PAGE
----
16-Inch MacBook Pro Hands-On: Benchmark and Performance Tests
Apple's new 16-inch MacBook Pro came out last week, and the new machine features a larger display, more maximum RAM, and higher maximum storage, all features designed for Apple's pro user base.
The 16-inch MacBook Pro is using the same 9th-generation Intel processors that were used in the 15-inch MacBook Pro models released in May, but there's a new thermal architecture that Apple says boosts performance. We went hands-on with the new 16-inch MacBook Pro to test those claims, putting it through real world tests and benchmarks.
We tested the base 8-core model, which is the higher-end model priced at $2,799. It has a 2.3GHz Intel Core i9 processor (turbo boost up to 4.8GHz), an AMD Radeon Pro 5500M GPU with 4GB GDDR6 memory, a 1TB SSD, and 16GB 2666MHz DDR4 RAM.
Starting off with Geekbench 5 testing, the 16-inch MacBook Pro outshined the similarly specced 15-inch model that was released earlier this year when it came to multi-core performance.
The 16-inch machine earned a single core score of 989 and a multi-core score of 6733, while the 15-inch machine scored 972 in the single-core test and 5781 in the multi-core test. That's an increase of 16.5 percent, which is a decent performance boost considering these machines have the same processor.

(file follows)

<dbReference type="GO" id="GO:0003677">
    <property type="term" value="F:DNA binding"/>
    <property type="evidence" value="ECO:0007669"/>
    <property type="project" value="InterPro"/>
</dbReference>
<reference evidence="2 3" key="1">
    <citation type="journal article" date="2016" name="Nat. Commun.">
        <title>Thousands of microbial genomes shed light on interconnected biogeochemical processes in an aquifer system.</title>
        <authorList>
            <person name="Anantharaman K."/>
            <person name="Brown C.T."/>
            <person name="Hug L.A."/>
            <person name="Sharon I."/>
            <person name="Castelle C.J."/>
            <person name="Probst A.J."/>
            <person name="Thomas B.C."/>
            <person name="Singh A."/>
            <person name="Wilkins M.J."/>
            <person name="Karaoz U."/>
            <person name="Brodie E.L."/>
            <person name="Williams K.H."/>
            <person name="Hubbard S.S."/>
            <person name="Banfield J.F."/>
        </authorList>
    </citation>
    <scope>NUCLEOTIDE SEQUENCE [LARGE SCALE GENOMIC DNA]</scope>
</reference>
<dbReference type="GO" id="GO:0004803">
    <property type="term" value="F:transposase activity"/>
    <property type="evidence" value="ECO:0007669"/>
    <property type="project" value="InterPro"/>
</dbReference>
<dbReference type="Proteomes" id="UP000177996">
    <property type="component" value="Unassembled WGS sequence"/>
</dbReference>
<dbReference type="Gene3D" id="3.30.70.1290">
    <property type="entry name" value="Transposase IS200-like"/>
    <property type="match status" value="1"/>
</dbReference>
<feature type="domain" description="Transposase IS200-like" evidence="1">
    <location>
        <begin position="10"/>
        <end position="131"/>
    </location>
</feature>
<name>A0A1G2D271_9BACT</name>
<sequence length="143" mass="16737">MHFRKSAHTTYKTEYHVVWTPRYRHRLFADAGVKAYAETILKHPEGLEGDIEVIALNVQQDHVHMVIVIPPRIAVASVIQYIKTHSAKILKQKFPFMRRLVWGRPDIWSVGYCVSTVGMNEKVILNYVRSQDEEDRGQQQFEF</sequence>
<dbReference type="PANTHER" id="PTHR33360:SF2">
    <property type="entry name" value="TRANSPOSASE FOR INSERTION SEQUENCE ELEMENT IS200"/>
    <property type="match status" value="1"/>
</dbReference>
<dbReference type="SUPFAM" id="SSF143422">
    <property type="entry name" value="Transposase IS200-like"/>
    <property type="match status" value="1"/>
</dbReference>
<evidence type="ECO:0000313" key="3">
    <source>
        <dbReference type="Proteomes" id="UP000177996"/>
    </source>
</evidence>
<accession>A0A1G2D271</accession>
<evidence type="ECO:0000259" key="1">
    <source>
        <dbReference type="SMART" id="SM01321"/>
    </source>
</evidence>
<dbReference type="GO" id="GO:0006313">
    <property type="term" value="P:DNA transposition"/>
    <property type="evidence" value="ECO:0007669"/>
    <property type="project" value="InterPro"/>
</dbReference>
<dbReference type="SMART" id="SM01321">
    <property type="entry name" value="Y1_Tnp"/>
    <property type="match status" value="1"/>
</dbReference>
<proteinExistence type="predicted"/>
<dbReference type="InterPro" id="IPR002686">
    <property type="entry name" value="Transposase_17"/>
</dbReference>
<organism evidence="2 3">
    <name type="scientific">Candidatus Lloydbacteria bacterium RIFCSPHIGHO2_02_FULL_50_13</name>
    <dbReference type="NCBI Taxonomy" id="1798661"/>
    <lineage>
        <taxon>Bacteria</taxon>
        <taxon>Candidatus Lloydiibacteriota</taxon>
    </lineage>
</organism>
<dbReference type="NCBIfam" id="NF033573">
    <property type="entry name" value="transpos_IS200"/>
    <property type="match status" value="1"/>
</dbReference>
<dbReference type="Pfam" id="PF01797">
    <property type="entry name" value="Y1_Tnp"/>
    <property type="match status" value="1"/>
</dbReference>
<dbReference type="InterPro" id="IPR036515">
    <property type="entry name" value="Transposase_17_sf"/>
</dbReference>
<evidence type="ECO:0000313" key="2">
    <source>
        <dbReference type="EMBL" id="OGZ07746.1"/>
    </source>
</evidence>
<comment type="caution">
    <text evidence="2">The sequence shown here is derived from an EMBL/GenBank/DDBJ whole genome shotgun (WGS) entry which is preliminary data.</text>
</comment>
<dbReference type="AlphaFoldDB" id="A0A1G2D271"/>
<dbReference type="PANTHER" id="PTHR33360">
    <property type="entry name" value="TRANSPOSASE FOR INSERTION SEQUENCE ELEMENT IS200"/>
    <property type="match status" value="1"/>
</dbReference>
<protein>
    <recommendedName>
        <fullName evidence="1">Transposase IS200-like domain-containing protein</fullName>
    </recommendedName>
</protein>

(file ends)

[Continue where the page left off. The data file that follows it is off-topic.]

There are even more significant gains with the new 5500M GPU. In an OpenCL test, the 16-inch MacBook Pro scored 30608, compared to the 15-inch MacBook Pro's score of 17904, and in a Metal test, the 16-inch MacBook Pro scored a 29840 vs. the 15-inch MacBook Pro's score of 19065.
Combined, the updated GPU and the new thermal architecture of the 16-inch MacBook Pro have brought some notable performance improvements. Of course, benchmarks aren't reflective of real world usage, so we also did some testing of apps pro users might take advantage of.
In Final Cut Pro X, we exported a five minute 4K video while also running other apps at the same time to test export conditions under heavy RAM usage. The export took two minutes and 35 seconds, half the time of the video.
Conducting the same test in Premiere Pro (with apps like Safari and QuickTime running) the five minute video took three minutes and five seconds to export. These times are similar to what we see with a baseline 2017 iMac Pro.
We also tested Photoshop with multiple other apps open in the background, including Safari with a ton of tabs. The machine was using upwards of 70 percent of the 16GB RAM, but performance was solid with no issues. The fans kicked in of course, but that's to be expected.
It's worth noting that in these tests, the MacBook Pro got just as hot as other i9 MacBook Pros that experienced thermal issues in the past, but power and performance were not throttled per the Intel Power app.
All in all, the new 16-inch MacBook Pro is performing well, and the updated thermal architecture has indeed had a significant positive effect on power management and thermal regulation. The 16-inch MacBook Pro is speedy, stable, and a solid option for the pro user base these machines are designed for.
What do you think of the 16-inch MacBook Pro's performance? Let us know in the comments.